- Donald Trump was the most searched term on Google, according to the internet giant – and he had two of the top three tweeted about moments
- Ben Carson, whose warm and witty final statement was one of the best moments of the night, came second
- Taking the top honors at the earlier, 5 pm Eastern debate for candidates who didn’t qualify for the main event: Carly Fiorina
Donald Trump walked away from last night’s presidential debate the winner – at least of the social media contest.
Trump was the most-searched candidate on Google during the prime-time bash-fest that produced may tweetable moments, as well. He was also the most-mentioned candidate on Facebook and Twitter.
Right behind him was a surprise, breakout star: Ben Carson, a retired neurosurgeon who has not held elected office before, either.
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Carson’s closing speech and his jab at the Washington political class had the Internet abuzz.
‘Well, I haven’t said anything about me being the only one to do anything, so let me try that,’ Carson teased.
‘I am the only one to separate Siamese twins, the only one to operate on babies while they were still in their mothers’ womb, the only one to take out half of a brain although you would think, if you go to Washington, that someone had beat me to it.’
Texas Senator Ted Cruz also made a splash, coming in third on Google.
It was Kentucky Senator Rand Paul and Chris Christie who generated the most chatter, however, when they traded blows about each other’s qualifications to be president.
After Christie claimed that first-term lawmaker Paul sits on a Senate subcommittee ‘just blowing hot air’ about the importance of requiring the NSA to obtain warrants in order to wiretap suspected terrorists, Paul retorted: ‘I don’t trust President Obama with our records. I know you gave him a big hug, and if you want to give him a big hug again, go right ahead.’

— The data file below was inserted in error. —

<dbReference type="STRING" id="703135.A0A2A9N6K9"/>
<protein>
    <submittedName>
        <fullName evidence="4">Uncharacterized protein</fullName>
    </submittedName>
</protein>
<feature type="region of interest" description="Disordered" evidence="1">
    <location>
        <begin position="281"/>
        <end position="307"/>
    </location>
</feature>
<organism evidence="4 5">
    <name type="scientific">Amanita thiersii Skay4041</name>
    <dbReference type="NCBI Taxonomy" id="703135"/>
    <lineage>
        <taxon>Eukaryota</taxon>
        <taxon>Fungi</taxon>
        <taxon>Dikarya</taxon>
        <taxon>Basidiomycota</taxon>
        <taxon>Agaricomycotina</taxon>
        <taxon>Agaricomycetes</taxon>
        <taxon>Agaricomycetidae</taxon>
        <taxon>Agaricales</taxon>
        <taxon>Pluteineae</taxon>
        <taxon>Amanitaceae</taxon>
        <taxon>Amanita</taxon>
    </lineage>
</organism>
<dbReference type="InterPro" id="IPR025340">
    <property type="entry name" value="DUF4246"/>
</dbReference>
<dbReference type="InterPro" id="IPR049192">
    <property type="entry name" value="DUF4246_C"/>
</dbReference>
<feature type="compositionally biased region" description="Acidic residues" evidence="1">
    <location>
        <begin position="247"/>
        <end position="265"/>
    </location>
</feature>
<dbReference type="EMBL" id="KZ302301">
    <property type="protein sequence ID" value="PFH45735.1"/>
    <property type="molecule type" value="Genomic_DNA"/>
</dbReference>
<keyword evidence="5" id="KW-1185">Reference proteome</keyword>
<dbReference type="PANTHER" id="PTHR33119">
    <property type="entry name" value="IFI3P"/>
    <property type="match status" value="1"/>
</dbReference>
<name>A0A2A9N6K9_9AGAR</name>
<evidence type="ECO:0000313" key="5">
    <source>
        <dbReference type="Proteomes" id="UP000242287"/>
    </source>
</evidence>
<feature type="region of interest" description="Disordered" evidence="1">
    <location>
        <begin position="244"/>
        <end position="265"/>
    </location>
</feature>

Paul was referring to Christie’s handshake with Obama on the tarmac in New Jersey days before the 2012 presidential race. Conservatives point to the embrace, which took place upon Obama’s arrival in the state to view Hurricane Sandy damage, as one of the reasons Mitt Romney lost to the sitting president in November.
Christie had been one of Romney’s best surrogates, and there he was hobnobbing with the president, endorsing his disaster relief efforts at a critical time in the presidential race, Christie’s critics say.
Last night, Christie fired right back at Paul, telling him, ‘Senator Paul, you know, the hugs that I remember are the hugs that I gave to the families who lost their people on September 11.
‘Those are the hugs I remember, and those had nothing to do with politics, unlike what you’re doing by cutting speeches on the floor of the Senate, then putting them on the Internet within half an hour to raise money for your campaign, and while still putting our country at risk.’
Paul was also involved in the second, most-talked about spat of the night.
Having hit Trump at every opportunity throughout the night for everything from his donations to Hillary Clinton’s previous campaigns and her family charity as well as her attendance at his 2005 wedding, Trump finally blew his stack and told Paul, during a segment on healthcare reform, ‘I don’t think you heard me. You’re having a hard time tonight.’
Trump dominated social media earlier in the evening, too, when he battled with moderator Megyn Kelly about his disrespectful comments he’s made to women in the past, namely Rosie O’Donnell.
The real estate dynamo refused to apologize for the remarks and claimed that what he says, ‘oftentimes, it’s fun, it’s kidding, we have a good time.’
‘And honestly, Megyn if you don’t like it. I’m sorry. I’ve been very nice to you, although I could probably maybe not be based on the way you have treated me,’ he said, tacking on, ‘but I wouldn’t do that.’
Taking the top honors at the earlier, 5 pm Eastern debate for candidates who didn’t qualify for the main event: Carly Fiorina.
Fiorina was the top-searched candidate during that time slot in every state in America, with the exceptions of Louisiana, fellow debate participant Bobby Jindal’s home state, and Alaska, where ex-Texas governor Rick Perry reigned supreme.